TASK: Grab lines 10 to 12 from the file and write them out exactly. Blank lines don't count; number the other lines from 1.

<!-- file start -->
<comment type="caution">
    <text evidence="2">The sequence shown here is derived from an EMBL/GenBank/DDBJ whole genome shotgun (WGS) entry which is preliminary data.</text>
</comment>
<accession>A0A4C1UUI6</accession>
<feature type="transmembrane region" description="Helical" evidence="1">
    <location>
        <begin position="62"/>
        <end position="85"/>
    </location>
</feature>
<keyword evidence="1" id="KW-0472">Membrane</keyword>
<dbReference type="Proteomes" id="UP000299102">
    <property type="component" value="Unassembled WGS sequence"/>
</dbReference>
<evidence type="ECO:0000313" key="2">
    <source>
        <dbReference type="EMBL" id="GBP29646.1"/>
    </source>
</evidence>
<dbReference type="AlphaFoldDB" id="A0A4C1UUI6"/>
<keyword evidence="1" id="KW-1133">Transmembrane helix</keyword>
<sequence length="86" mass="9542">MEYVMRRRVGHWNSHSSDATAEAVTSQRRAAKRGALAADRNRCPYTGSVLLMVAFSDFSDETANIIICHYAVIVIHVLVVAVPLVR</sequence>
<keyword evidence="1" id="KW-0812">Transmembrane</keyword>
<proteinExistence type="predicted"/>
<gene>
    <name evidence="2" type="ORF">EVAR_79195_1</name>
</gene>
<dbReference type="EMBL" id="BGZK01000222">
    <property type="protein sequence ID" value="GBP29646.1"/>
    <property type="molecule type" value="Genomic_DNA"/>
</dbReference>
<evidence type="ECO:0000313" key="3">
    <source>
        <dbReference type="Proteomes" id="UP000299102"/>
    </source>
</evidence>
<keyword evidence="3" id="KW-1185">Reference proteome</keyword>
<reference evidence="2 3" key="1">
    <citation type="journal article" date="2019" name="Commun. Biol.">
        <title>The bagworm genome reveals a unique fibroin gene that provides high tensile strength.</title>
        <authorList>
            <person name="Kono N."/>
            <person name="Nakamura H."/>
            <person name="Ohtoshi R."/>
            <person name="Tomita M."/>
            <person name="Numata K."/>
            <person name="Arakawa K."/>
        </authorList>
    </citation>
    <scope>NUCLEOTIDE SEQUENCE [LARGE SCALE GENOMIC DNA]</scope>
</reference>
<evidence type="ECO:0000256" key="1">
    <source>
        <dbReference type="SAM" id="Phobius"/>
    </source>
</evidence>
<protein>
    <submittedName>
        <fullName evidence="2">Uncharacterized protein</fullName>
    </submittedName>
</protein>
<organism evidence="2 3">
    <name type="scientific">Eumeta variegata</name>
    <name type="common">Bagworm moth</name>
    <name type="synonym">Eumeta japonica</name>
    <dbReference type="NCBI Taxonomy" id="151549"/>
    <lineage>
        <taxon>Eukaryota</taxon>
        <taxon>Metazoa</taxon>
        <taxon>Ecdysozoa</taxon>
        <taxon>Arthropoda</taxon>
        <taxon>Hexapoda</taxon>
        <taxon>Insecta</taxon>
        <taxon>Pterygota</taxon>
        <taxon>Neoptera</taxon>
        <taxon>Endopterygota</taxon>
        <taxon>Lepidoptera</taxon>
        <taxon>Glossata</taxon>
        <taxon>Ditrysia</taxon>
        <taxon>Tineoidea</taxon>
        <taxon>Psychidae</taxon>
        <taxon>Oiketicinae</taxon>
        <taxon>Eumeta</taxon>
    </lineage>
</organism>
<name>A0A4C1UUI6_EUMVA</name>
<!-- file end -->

</feature>
<keyword evidence="1" id="KW-0472">Membrane</keyword>
<dbReference type="Proteomes" id="UP000299102">